28. Gorbushina AA, Diakumaku E, Müller L, Krumbein WE (2003a) Biocide treatment of rock and mural paintings. Problems of application, molecular techniques of control and environmental hazards. In: Saiz-Jimenez C (ed) Molecular biology and cultural heritage. Swets and Zeitlinger, Lisse, pp 61–72Google Scholar
  29. Gorbushina AA, Whitehead K, Dornieden T, Niesse A, Schulte A, Hedges J (2003b) Black fungal colonies as units of survival: hyphal mycosporines synthesized by rock dwelling microcolonial fungi. Can J Bot 81: 131–138CrossRefGoogle Scholar
  30. Gorbushina AA, Brehm U, Mottershead D (2004) The role of microorganisms and biofilms in quartz weathering. Paleoecol Paleoclimatol Paleooceanograph (in press)Google Scholar
  31. Gumilev L (1990) Ethnogenesis and the biosphere. Progress Publ, Moskwa, 382 ppGoogle Scholar
  32. Hansen JP, Skjeltorp AT (1988) Fractal pore space and rock permeability implications. Physical Rev B 38:2635–2638Google Scholar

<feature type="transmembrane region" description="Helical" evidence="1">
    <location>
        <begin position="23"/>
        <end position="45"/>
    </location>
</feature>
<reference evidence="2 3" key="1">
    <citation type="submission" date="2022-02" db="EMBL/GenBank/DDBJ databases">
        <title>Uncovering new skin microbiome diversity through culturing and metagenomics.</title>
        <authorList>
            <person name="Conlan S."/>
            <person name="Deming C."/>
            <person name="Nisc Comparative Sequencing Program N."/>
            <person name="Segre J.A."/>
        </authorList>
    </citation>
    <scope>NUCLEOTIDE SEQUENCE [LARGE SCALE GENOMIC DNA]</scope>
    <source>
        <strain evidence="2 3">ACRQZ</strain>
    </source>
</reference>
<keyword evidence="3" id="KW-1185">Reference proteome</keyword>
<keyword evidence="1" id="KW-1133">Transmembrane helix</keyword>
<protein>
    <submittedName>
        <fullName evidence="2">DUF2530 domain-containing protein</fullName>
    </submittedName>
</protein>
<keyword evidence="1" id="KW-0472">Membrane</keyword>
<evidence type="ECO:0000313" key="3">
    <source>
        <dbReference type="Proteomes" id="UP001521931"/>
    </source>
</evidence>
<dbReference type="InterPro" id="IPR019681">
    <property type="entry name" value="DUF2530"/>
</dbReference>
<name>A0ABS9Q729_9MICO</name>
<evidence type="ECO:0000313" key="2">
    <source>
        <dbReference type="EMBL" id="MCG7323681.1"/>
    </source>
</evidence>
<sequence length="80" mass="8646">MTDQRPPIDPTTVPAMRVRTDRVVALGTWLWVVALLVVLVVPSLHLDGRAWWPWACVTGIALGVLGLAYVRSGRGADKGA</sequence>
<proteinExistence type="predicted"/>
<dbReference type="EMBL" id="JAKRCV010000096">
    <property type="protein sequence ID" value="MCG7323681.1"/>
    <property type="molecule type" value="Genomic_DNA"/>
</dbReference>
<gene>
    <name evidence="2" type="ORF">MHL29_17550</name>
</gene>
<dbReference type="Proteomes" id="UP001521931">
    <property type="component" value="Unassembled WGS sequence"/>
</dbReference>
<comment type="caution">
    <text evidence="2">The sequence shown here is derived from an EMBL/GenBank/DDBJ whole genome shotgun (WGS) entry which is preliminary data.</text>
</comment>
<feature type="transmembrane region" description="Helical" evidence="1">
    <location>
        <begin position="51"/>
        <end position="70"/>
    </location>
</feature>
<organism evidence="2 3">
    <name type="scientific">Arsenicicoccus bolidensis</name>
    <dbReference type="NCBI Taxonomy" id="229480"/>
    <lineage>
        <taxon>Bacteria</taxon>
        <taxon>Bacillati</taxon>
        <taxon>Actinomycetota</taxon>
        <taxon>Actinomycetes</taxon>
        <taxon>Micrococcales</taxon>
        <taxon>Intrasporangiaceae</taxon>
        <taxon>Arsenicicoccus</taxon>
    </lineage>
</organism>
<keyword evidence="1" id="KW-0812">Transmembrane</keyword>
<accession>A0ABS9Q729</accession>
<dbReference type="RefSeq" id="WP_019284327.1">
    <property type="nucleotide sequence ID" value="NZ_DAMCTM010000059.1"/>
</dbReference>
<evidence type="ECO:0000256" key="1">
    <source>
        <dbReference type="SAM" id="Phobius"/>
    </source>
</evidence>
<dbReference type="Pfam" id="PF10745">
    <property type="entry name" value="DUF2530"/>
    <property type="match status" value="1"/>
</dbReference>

33. Herder JG (1784) Ideen zur Philosophie der Geschichte der Menschheit. Hempel, BerlinGoogle Scholar
  34. Hutton J (1795) Theory of the earth. Edinburgh, I. 620 pp, II. 567 ppGoogle Scholar
  35. Isacenko B (1936) Sur la corrosion du béton. Dokl Akad Nauk SSSR 2:288–289Google Scholar
  36. Jongmans AG, van Breemen N, Lundström U, van Hees PAW, Finlay RD, Srinivasan M, Unestam T, Giesler R, Melkerud PA, Olsson M (1997) Rock eating fungi. Nature 389:682–683CrossRefGoogle Scholar
  37. Kant I (1747) Gedanken von der wahren Schätzung der lebendigen Kräfte und Beurtheilung der Beweise, deren sich Herr von Leibniz und andere Mechaniker in der Streitsache bedient haben, nebst einigen vorhergehenden Betrachtungen, welche die Kraft der Körper überhaupt betreffen. In: Königl. Preuss Akad d Wiss (Hrsg) Kants gesammelte Schriften, Bd 1. Reimer, Berlin, 1910, pp 1–181Google Scholar